Figure. Phylogenetic tree based on nucleotide sequences of the nucleocapsid (A) and spike gene (B) of ferret coronaviruses (FRCoVs) 4E98 (GenBank accession nos. JF260916 and JF260914, respectively) and 511c (accession nos. JF260915...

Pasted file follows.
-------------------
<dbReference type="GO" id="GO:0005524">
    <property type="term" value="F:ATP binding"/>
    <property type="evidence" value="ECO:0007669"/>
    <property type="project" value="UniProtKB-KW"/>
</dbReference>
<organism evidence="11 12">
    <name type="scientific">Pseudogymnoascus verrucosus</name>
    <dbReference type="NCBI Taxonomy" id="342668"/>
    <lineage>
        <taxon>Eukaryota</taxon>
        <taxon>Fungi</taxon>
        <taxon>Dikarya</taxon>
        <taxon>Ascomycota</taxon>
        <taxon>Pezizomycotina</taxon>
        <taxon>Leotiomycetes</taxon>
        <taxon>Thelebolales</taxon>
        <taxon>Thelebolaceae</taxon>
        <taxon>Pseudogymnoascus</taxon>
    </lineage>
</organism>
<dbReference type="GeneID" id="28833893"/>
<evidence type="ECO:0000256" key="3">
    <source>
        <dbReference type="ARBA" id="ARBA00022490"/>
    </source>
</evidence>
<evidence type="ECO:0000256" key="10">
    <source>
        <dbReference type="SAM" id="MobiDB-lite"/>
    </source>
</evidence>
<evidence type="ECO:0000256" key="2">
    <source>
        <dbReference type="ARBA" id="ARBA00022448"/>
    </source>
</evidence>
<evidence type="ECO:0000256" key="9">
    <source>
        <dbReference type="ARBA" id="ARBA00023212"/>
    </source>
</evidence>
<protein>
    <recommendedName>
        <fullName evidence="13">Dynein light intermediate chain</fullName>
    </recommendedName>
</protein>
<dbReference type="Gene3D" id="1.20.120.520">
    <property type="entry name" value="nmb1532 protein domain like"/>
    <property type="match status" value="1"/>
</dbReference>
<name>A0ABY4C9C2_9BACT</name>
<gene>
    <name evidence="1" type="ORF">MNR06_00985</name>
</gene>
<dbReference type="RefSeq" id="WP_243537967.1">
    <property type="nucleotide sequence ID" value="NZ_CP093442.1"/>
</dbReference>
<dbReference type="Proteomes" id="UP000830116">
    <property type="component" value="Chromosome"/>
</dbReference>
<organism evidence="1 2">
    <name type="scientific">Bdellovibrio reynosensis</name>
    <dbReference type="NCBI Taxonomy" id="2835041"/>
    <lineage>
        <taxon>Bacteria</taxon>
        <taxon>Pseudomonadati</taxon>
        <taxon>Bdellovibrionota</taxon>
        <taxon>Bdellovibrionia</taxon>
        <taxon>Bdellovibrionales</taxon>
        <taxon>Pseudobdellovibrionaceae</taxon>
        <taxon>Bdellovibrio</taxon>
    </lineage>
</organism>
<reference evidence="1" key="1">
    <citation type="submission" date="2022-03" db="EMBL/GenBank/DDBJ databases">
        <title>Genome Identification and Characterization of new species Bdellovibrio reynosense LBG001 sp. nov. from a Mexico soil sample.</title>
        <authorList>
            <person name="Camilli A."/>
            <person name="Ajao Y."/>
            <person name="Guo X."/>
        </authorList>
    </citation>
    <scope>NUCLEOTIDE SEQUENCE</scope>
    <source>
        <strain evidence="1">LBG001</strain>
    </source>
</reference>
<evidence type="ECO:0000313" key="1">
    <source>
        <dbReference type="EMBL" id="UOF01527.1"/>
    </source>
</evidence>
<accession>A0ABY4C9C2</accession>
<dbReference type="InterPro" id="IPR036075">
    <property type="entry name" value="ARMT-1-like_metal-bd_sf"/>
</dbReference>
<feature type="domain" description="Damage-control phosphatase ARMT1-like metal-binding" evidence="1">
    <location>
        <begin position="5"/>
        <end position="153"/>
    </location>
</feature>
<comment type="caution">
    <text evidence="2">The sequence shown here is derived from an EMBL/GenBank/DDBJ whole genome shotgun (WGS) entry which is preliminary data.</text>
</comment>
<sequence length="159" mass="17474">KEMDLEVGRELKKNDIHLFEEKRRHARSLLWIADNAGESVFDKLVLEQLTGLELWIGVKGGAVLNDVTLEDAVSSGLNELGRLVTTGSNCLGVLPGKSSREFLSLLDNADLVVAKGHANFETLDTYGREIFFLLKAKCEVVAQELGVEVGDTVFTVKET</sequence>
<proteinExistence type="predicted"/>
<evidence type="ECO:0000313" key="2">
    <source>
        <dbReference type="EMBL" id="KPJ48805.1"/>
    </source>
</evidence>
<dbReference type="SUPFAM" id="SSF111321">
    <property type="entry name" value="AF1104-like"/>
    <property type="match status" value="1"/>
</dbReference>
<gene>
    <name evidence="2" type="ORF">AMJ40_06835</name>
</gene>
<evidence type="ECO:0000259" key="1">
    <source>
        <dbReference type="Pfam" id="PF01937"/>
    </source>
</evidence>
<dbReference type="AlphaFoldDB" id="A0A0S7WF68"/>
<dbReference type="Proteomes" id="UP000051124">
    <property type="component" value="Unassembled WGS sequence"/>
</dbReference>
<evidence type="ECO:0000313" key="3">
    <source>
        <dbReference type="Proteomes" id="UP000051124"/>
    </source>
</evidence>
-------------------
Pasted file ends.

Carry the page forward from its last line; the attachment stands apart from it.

In 2010, we investigated the prevalence of CoV antibodies in 85 asymptomatic ferrets obtained from 1 ferret farm in the Netherlands. Previous studies have shown that antibodies against different members of the α-CoVs show broad cross-reactivity (6). We used FIP virus (FIPV)–infected cells to screen for CoV antibodies in an indirect immunoperoxidase assay. Because 32% of the ferret serum had a titer >20 in this assay, we concluded that these animals most likely had been exposed to a CoV. To test for a CoV in these animals, we analyzed RNA extracted from rectal swabs with a degenerate set of primers to amplify a conserved region within open reading frame (ORF) 1 of CoVs (7). Remarkably, 36 (42%) of samples tested were PCR positive, suggesting excretion of a CoV by a substantial proportion of ferrets tested. To corroborate that the CoV detected in the rectal swabs was a ferret CoV (FRCoV), we amplified and sequenced the nucleocapsid protein by using primer pair 5′-TCCCCGCGGGGCTGGCAACGGACAACGTGT-3′ and 5′-CCCAAGCTTTTAGTTTAGTTGACTAATAATTTCA-3′. Phylogenetic analyses of 2 of the sequences obtained indicated a variant nucleocapsid that was similar to other FRCoVs described previously but that did not group with 1 of these sequences directly (Figure). Amino acid alignment of 1 of these sequences (FRCoV-511c) with FRECV-MSU2 demonstrated 91.8% identity and 95.7% similarity, whereas this virus shows 89.3% identity and 95.2% similarity to ferret systemic CoV (FRSCV-MSU1).